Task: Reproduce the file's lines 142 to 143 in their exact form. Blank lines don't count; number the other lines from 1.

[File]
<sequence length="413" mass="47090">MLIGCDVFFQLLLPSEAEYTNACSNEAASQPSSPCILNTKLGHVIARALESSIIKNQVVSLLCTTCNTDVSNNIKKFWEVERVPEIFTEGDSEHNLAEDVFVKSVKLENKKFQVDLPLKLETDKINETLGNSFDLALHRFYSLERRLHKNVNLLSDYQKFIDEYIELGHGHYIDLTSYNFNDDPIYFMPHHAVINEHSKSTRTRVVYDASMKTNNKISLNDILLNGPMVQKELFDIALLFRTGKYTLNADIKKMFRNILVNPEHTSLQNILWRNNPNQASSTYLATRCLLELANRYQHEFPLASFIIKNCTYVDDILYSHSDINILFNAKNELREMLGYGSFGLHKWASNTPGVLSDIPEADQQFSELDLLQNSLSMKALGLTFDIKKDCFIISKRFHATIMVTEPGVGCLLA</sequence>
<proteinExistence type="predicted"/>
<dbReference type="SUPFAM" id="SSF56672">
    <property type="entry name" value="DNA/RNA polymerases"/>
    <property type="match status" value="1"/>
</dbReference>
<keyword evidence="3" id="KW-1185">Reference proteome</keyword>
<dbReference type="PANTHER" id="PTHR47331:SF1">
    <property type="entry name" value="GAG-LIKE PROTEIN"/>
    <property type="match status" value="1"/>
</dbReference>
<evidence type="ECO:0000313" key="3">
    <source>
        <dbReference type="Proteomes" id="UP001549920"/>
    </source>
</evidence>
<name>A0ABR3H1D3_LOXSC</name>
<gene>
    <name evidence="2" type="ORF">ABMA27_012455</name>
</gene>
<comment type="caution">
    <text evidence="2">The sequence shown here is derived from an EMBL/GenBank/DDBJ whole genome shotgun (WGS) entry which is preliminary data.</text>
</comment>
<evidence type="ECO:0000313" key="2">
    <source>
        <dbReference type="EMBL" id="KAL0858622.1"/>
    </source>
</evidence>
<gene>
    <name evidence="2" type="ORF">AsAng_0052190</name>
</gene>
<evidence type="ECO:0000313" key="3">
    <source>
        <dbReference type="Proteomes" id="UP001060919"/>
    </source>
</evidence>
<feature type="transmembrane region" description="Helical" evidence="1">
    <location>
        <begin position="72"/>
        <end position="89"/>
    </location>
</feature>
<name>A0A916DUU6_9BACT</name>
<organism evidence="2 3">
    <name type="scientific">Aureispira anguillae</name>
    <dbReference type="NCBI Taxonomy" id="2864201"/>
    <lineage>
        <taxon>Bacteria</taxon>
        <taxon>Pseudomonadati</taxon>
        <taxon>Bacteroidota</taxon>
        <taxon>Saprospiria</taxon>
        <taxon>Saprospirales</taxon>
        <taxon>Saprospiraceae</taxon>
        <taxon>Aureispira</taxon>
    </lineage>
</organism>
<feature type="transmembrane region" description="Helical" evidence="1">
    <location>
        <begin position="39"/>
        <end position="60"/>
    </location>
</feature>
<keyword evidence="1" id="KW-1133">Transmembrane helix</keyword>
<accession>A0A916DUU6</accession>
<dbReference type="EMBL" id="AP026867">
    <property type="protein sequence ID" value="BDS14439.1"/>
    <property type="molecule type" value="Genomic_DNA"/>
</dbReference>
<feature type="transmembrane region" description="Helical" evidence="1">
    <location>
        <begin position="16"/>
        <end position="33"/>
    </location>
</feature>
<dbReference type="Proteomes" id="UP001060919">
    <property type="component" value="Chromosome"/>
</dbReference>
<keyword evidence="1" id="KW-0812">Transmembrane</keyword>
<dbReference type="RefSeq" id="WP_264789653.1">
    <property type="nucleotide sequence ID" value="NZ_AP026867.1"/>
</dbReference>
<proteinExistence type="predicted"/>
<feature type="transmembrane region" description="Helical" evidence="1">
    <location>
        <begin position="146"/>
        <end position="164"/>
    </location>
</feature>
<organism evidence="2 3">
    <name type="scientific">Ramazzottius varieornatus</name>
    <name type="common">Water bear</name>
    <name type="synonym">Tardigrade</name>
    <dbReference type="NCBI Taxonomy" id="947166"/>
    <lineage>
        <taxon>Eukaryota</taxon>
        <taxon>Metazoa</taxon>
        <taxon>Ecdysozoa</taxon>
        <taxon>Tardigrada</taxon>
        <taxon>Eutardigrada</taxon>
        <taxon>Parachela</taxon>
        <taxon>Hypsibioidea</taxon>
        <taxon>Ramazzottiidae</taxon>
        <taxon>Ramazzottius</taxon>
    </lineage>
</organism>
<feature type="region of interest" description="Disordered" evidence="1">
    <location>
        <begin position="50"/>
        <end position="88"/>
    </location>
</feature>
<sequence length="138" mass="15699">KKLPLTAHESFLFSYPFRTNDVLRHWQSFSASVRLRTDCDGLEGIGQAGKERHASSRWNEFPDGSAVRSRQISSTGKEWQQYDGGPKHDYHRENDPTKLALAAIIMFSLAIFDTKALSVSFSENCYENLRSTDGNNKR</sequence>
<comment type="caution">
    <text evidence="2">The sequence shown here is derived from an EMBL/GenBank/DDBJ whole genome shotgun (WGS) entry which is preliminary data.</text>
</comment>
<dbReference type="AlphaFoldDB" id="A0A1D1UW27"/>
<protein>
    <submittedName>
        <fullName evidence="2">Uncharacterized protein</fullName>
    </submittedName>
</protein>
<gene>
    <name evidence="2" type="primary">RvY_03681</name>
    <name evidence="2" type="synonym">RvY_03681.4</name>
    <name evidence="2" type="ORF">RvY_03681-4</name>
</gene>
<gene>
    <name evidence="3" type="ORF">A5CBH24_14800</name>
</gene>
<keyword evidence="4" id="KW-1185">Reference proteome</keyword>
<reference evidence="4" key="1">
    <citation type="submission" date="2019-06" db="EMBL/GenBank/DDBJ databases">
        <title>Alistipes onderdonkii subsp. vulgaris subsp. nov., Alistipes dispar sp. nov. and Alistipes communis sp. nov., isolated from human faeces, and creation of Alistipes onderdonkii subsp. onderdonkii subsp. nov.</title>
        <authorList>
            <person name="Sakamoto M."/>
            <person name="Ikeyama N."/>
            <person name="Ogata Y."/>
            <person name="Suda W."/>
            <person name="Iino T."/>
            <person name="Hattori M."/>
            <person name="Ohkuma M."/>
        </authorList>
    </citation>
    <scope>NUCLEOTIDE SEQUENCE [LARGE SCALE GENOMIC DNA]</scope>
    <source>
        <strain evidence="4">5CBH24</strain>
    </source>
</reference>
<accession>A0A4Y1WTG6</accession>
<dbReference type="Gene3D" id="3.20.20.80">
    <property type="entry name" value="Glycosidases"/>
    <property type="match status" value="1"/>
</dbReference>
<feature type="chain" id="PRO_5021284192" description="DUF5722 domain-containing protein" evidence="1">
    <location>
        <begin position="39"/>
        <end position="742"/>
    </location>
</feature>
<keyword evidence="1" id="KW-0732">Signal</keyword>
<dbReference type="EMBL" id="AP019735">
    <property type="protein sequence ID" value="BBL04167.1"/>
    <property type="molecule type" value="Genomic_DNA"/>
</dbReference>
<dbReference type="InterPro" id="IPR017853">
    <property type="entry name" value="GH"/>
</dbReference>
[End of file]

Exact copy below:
        </authorList>
    </citation>